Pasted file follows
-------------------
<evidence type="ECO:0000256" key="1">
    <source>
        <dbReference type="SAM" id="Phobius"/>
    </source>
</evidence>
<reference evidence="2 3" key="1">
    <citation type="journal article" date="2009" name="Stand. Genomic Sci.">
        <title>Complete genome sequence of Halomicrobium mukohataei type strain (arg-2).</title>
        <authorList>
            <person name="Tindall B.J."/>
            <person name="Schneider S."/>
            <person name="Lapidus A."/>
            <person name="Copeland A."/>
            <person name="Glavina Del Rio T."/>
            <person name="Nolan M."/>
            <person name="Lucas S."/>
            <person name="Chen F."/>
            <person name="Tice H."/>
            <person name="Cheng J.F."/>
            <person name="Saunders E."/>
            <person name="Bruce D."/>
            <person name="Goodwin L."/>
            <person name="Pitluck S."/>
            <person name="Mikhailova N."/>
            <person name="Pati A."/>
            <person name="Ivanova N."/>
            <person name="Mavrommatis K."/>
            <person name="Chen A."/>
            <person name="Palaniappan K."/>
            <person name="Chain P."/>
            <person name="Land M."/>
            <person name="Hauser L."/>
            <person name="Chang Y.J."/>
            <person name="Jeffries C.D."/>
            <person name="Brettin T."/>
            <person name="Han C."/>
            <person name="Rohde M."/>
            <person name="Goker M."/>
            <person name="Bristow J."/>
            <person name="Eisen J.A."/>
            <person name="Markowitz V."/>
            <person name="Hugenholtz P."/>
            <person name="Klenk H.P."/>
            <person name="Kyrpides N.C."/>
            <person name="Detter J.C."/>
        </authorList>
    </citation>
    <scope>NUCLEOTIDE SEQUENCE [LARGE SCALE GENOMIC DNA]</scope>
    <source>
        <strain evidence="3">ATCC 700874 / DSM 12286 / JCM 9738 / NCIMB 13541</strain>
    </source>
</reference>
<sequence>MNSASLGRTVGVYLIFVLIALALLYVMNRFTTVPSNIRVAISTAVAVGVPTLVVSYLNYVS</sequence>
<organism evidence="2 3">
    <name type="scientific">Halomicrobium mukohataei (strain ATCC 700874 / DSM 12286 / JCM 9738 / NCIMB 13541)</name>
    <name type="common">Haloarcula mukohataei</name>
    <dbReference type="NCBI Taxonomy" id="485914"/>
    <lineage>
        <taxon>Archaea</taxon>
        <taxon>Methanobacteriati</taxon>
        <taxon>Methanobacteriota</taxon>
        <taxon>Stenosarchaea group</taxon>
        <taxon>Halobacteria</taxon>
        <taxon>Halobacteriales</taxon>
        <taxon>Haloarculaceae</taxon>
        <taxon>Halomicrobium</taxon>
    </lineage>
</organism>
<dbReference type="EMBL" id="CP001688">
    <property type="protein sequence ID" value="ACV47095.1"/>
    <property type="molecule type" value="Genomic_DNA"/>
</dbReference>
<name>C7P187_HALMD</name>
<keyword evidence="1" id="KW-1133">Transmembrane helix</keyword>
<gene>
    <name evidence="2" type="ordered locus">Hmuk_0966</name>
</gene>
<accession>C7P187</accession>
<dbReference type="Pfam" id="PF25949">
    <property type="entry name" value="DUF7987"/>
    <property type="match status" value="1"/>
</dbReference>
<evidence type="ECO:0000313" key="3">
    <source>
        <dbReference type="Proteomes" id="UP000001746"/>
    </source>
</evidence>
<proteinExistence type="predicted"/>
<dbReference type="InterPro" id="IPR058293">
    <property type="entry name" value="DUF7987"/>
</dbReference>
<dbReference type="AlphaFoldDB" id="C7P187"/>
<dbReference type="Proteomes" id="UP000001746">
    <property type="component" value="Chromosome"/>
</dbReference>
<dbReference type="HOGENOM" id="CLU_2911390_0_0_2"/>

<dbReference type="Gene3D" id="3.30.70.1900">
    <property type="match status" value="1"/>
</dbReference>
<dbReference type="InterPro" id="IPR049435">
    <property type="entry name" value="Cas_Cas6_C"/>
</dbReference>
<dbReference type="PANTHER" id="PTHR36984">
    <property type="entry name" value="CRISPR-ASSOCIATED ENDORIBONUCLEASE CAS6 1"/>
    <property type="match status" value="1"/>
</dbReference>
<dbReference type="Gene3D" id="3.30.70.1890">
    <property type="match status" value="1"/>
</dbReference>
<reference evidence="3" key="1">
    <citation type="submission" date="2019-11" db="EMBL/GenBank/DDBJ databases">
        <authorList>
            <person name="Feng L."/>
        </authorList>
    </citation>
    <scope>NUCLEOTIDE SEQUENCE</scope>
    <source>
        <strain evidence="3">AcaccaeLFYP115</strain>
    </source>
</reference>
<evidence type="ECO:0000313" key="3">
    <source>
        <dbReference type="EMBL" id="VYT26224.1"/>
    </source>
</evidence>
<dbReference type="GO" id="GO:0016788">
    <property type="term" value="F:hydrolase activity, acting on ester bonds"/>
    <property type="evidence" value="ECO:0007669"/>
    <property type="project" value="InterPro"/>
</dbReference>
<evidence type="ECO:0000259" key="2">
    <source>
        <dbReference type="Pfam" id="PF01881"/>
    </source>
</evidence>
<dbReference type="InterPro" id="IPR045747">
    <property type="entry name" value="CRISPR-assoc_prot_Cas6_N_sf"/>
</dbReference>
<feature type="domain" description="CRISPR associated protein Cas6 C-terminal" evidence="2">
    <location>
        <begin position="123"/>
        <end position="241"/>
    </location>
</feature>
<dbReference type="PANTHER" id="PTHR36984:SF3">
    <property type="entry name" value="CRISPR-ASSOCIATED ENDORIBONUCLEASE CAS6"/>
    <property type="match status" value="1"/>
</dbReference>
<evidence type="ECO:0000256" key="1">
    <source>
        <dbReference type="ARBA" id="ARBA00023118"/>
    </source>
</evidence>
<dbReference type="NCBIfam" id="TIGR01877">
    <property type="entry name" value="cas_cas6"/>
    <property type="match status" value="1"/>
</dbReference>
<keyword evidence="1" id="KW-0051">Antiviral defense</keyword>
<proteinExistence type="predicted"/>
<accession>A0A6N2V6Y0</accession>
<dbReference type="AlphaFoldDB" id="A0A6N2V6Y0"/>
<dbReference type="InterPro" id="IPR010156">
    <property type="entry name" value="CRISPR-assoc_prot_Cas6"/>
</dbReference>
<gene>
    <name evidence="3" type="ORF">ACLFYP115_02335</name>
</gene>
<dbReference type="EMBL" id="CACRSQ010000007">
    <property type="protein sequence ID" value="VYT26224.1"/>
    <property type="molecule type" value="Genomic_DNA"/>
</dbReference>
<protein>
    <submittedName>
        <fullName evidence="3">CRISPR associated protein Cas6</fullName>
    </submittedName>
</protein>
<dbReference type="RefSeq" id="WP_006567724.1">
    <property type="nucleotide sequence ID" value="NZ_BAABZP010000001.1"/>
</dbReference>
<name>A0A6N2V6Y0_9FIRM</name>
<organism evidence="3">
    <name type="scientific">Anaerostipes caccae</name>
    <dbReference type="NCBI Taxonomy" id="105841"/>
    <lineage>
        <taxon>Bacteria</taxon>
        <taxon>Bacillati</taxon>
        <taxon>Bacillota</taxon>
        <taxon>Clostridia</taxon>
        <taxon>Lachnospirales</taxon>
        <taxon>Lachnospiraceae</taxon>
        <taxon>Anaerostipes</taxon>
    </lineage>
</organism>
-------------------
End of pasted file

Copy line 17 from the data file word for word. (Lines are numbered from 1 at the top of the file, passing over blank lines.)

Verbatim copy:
            <person name="Chen F."/>